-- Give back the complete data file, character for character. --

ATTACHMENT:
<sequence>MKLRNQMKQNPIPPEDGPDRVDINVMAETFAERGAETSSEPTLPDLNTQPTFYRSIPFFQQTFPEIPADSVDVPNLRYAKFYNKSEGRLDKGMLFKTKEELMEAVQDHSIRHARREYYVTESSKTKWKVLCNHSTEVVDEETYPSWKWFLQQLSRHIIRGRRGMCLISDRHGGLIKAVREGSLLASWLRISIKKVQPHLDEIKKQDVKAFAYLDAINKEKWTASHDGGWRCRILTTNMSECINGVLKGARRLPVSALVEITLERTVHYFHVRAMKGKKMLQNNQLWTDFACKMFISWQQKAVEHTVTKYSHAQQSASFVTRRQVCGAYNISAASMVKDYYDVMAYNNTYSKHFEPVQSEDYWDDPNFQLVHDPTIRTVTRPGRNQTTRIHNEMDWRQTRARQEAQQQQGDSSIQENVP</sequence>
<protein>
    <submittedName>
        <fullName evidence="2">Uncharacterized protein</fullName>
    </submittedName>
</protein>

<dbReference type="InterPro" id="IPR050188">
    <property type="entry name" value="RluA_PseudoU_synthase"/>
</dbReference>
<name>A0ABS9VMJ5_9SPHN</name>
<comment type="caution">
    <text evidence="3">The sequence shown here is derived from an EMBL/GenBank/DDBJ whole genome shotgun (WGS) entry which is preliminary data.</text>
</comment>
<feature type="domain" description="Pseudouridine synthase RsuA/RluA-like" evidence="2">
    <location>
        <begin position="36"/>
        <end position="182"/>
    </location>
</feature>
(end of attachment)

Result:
<sequence>MKLRNQMKQNPIPPEDGPDRVDINVMAETFAERGAETSSEPTLPDLNTQPTFYRSIPFFQQTFPEIPADSVDVPNLRYAKFYNKSEGRLDKGMLFKTKEELMEAVQDHSIRHARREYYVTESSKTKWKVLCNHSTEVVDEETYPSWKWFLQQLSRHIIRGRRGMCLISDRHGGLIKAVREGSLLASWLRISIKKVQPHLDEIKKQDVKAFAYLDAINKEKWTASHDGGWRCRILTTNMSECINGVLKGARRLPVSALVEITLERTVHYFHVRAMKGKKMLQNNQLWTDFACKMFISWQQKAVEHTVTKYSHAQQSASFVTRRQVCGAYNISAASMVKDYYDVMAYNNTYSKHFEPVQSEDYWDDPNFQLVHDPTIRTVTRPGRNQTTRIHNEMDWRQTRARQEAQQQQGDSSIQENVP</sequence>
<protein>
    <submittedName>
        <fullName evidence="2">Uncharacterized protein</fullName>
    </submittedName>
</protein>

<dbReference type="InterPro" id="IPR050188">
    <property type="entry name" value="RluA_PseudoU_synthase"/>
</dbReference>
<name>A0ABS9VMJ5_9SPHN</name>
<comment type="caution">
    <text evidence="3">The sequence shown here is derived from an EMBL/GenBank/DDBJ whole genome shotgun (WGS) entry which is preliminary data.</text>
</comment>
<feature type="domain" description="Pseudouridine synthase RsuA/RluA-like" evidence="2">
    <location>
        <begin position="36"/>
        <end position="182"/>
    </location>
</feature>